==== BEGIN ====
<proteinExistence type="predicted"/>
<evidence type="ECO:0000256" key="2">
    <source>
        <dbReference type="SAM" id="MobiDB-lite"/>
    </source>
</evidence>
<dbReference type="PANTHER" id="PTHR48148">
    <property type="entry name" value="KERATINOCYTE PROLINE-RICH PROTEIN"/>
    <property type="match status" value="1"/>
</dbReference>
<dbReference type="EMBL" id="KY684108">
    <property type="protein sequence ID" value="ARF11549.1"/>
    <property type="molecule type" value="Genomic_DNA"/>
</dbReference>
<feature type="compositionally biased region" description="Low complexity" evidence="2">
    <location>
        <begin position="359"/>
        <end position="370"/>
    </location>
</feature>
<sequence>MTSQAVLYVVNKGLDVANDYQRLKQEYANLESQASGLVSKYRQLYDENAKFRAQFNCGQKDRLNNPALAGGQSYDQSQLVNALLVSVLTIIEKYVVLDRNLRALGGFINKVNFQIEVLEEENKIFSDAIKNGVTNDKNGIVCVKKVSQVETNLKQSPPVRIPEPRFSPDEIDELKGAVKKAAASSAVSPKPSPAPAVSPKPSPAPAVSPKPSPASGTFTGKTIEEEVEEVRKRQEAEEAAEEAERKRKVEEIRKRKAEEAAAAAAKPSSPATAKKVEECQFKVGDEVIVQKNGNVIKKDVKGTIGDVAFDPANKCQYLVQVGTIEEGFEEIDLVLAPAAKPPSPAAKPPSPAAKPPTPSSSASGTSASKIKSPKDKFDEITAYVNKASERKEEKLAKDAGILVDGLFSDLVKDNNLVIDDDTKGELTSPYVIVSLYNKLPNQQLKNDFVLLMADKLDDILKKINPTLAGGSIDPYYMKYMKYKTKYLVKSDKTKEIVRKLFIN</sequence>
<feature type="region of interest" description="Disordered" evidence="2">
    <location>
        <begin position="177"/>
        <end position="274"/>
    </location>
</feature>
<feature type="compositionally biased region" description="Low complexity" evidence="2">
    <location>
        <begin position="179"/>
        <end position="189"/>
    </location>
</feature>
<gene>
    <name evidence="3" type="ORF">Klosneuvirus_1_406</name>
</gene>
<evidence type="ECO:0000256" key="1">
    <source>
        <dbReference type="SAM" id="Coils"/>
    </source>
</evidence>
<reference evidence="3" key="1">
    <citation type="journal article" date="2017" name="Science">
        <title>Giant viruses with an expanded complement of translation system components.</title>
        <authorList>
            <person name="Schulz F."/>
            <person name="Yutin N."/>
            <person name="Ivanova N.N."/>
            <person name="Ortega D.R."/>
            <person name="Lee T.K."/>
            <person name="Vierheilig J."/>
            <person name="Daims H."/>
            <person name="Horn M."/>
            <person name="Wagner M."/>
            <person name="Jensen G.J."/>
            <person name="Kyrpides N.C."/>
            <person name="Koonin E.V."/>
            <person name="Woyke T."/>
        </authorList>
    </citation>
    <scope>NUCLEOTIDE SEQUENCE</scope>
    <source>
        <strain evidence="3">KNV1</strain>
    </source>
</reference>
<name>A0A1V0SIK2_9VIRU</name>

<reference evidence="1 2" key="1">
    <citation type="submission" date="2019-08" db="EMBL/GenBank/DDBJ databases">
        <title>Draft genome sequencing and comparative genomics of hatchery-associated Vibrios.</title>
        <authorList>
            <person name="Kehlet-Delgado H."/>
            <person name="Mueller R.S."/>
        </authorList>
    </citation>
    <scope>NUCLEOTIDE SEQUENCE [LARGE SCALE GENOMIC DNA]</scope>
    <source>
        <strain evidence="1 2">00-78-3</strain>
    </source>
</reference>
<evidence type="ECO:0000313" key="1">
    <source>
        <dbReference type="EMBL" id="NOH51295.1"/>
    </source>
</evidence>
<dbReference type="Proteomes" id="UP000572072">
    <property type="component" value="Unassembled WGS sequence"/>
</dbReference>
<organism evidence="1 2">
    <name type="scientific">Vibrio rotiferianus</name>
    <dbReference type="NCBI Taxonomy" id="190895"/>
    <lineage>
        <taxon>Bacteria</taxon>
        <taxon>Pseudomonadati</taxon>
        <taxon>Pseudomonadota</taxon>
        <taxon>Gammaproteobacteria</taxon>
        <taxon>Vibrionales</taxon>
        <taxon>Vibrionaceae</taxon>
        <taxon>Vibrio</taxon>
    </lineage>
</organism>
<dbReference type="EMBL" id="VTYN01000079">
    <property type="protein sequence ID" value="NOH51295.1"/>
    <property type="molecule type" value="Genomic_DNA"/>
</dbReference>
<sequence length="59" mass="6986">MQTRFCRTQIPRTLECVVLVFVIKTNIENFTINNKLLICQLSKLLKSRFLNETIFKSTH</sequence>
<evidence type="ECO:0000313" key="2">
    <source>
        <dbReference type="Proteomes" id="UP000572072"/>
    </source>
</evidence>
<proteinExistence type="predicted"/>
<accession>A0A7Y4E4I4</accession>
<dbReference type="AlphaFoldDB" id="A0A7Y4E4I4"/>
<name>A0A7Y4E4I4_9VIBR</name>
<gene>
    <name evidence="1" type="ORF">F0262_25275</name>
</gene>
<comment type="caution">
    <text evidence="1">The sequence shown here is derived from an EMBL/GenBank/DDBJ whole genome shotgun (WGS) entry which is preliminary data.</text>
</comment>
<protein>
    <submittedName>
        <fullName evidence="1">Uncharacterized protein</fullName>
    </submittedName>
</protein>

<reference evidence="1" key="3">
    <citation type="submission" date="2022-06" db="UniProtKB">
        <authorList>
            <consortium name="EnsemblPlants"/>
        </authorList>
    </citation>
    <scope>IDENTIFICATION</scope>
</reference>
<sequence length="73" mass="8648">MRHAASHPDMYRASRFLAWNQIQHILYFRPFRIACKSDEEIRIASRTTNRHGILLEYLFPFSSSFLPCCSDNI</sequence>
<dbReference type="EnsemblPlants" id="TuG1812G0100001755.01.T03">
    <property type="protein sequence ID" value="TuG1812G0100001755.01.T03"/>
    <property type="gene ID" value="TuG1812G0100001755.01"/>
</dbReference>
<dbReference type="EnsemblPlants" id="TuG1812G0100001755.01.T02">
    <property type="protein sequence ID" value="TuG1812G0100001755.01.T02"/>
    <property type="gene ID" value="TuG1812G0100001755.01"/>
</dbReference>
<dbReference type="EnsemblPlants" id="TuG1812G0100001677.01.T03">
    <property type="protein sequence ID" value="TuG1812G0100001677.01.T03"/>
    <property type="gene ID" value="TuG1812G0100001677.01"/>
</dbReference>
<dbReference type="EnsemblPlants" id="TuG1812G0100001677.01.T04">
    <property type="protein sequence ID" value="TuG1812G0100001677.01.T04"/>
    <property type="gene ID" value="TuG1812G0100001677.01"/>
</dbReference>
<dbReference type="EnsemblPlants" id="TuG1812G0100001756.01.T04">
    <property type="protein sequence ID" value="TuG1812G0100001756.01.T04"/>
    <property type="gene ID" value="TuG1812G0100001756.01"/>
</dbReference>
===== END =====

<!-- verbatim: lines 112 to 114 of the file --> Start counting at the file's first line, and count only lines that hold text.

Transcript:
<accession>A0A7Y4E4I4</accession>
<dbReference type="AlphaFoldDB" id="A0A7Y4E4I4"/>
<name>A0A7Y4E4I4_9VIBR</name>